Netroots Nation 13 stresses building lasting leadership

SAN JOSE, Calif. – The importance of helping people find their way to help themselves and create organizations in their own communities was the theme woven throughout Netroots Nation NN13.

Netroots, which took place this year here June 20-23, has grown from its early years as “YearlyKos,” a blogger event put on by the popular progressive blog DailyKos, to a four-day festival of panels, trainings, press events, and a large-scale fair representing over 100 organizations on the progressive spectrum.

This year’s event centered on the concept that leadership is created in the course of struggles along with building on small victories to reach larger gains.

In addition, the usefulness of the internet as a springboard toward face-to-face organizing, with media and petition tools was another topic highlighted throughout.

“Innovative Corporate Campaigns”, which could have been more accurately titled Innovative “Anti-Corporate” Campaigns as it featured the strong voices of people who have taken on many large targets and won gains for workers and homeowners who have been the most squeezed by large companies and banks for the last few years, was a particularly engaging panel.

The panelists energetically crunched out a labor 101 primer that will serve everyone who attended for years to come. Cathy Youngblood, the woman who crafted the “Someone Like Me” campaign to put a Hyatt hotel housekeeper on the Hyatt Board of Directors, helped invigorate the panel, while Maurice Weeks, an organizer for the Alliance of Californians for Community Empowerment (ACCE) in California, drove home the sentiment saying, “Folks are sick of playing defense.” Weeks also added that the job of an professional organizer is to organize themselves out of a job and allow the people most affected by the problem to be the ones to take leadership in the struggle.

One of the most interesting aspects of Netroots were the plenary sessions, the first of which was  a star-studded cavalcade that even featured President Obama and Sen. Elizabeth Warren giving introductions and comments via video feed.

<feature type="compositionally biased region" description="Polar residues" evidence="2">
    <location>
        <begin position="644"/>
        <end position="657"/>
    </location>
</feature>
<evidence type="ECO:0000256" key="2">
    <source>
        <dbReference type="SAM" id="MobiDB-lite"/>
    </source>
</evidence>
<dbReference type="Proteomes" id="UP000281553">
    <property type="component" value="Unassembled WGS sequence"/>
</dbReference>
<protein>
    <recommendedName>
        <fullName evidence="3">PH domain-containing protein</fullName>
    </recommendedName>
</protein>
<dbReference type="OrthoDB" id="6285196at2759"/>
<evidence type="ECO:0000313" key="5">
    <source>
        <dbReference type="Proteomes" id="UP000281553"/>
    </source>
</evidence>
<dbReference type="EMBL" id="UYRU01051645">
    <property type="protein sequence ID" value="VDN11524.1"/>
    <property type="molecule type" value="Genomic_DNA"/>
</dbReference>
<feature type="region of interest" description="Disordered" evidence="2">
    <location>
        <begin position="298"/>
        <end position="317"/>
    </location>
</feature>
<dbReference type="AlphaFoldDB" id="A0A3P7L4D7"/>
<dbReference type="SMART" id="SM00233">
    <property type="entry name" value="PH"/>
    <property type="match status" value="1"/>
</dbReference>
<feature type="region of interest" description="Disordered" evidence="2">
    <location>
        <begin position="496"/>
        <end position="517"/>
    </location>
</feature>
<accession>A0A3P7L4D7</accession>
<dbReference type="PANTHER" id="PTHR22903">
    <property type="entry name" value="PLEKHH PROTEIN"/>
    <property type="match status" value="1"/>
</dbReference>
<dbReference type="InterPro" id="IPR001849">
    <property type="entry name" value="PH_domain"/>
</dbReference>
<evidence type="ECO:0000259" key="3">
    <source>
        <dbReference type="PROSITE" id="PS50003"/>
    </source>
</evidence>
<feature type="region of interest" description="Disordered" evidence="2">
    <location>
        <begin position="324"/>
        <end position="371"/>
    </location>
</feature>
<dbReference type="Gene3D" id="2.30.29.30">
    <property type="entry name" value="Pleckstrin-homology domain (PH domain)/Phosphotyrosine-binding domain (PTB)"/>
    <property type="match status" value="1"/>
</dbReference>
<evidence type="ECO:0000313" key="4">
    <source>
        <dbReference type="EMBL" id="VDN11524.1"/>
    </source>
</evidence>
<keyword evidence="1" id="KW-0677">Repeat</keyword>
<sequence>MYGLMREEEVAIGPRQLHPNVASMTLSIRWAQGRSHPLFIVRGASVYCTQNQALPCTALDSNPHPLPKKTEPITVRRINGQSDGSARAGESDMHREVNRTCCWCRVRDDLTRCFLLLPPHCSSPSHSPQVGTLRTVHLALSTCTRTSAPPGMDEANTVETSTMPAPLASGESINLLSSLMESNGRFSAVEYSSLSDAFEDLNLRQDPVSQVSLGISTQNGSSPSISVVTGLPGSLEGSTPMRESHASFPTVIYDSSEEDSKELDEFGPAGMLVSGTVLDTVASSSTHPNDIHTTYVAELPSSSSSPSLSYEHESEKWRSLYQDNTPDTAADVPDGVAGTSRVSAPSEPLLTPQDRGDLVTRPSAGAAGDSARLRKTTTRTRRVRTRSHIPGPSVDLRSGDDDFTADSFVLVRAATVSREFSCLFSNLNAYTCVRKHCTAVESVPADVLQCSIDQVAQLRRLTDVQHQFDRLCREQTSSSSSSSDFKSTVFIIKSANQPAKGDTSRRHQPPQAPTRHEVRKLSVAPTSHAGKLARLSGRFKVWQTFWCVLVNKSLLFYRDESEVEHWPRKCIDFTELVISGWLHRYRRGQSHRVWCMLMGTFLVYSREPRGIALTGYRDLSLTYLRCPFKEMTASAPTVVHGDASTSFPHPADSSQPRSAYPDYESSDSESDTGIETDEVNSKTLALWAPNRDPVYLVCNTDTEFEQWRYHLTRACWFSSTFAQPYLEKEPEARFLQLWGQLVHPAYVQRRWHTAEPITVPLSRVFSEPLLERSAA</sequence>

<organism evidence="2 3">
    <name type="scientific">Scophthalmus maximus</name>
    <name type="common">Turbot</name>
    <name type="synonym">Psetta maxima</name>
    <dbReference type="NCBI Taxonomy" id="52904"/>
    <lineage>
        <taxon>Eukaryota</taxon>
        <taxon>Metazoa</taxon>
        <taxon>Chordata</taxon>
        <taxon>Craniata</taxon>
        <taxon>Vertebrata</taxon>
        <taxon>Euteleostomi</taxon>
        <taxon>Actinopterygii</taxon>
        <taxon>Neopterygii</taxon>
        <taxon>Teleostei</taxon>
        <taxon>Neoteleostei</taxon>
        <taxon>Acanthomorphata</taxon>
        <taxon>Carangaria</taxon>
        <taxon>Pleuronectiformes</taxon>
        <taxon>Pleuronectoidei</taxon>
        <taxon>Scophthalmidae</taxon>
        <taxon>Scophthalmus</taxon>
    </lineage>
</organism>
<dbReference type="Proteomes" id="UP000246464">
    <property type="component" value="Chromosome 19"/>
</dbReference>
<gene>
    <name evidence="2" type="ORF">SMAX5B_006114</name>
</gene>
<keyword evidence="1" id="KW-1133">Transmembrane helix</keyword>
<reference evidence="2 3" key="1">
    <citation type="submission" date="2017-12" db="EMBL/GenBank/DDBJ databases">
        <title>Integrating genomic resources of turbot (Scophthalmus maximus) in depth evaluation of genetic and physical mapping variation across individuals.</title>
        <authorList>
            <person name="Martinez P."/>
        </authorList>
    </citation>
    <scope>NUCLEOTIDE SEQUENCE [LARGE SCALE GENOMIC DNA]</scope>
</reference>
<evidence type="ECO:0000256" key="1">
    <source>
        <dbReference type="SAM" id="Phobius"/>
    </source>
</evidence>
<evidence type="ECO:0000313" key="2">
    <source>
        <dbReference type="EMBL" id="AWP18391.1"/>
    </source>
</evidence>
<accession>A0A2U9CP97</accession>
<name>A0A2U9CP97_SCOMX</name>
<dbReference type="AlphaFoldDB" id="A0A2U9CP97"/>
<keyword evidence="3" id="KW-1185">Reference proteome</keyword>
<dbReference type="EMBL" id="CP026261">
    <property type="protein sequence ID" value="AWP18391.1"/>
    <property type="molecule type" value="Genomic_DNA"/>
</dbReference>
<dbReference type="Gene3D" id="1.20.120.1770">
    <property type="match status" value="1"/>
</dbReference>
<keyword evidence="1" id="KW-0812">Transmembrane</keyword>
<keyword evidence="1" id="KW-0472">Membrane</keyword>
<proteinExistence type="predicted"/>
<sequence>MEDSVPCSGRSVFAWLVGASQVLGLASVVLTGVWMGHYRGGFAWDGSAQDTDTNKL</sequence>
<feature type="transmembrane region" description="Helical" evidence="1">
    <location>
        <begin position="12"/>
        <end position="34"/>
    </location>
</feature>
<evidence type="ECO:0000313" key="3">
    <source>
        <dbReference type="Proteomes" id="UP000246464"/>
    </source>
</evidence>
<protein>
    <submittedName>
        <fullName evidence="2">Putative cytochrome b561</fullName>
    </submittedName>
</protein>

Friday morning’s session, meanwhile, opened with a passionate line up in response to the devastating Newton, Conn., school shooting featuring Randi Weingarten, president of American Federation of Teachers, Darrell Steinberg speaker pro-tem of the California Senate, Rep. Robin Kelly, D-Ill., Lily Eskelsen-Garcia, vice-president of National Education Association, Mark Glaze of Mayors Against Illegal Guns – all moderated by progressive Fox News contributor Jehmu Greene.

To curb illegal gun ownership, “We have to change the debate!” Weingarten exclaimed.

Rep. Kelly related the devastating social and emotional costs that gun violence levies on children in at-risk communities. Over 40,000 guns are in the hands of people who are not legally entitled to own firearms, and the right wing has stymied even the smallest reforms.

Glaze made the pointed observation that what organizations like the NRA are really selling to their membership is not a message that it is your right to own guns, but that you should distrust the government.

All the panelists called for bold new measures to take advantage of public opinion, which is on the side of gun control reform, and work in the grassroots to overcome Washington’s timidity on the issue.

Weingarten recommended taking a page from successful social justice movements like the fight for LGBT rights and DREAM Act reforms, moving beyond the abstract facts and figures of gun violence and connecting the issue to the personal stories of gun violence’s impact.

The issue of connecting the personal stories to the need for political reforms was touched on several more times in events over the course of the remaining days.

The overriding tone of the entire conference mirrored recent comments of Libero Della Piana, communications director of CPUSA, on left-wing unity. Speaking on a panel sponsored by the Labor Left Forum, Della Piana said, “When we work together in the movements we come together based on common work and what we agree on, not what divides us. Left unity is the result, not the goal.”

All of the panelists affectionately related how they had found alliances with partners with whom they had not been accustomed to working before, and how the unique strengths of each allowed them to open up the throttle on new strategic methods.

The overall political orientation of the conference was weighted towards the left-wing of the Democratic Party, with representatives of the Congressional Progressive and Populist Caucus making appearances in keynotes and panels. Labor leaders were also on hand, making good use of their time to ensure there was a union voice in several events.

The conference generally served to help focus on connecting these elements, labor and the left-wing of the Democratic Party, with the grassroots – with an emphasis on how new media, especially social media, can be used to further activism and winning political goals. The presence of political leading lights, however, was outweighed by the extraordinary presence of several of the remarkable labor heroes and leaders that have been active and emerging in struggles throughout the year.

Netroots Nation official photo stream

Photo: Walmart strikers at Netroots Nation. See link to photo stream above.



Michelle Kern
Michelle Kern

Michelle Kern is Adjunct Professor, Creative Arts and Social Science Department at College of San Mateo, California. She is Chapter Chair at AFT local 1493, Organizer at AFT local 1493 and contributing writer to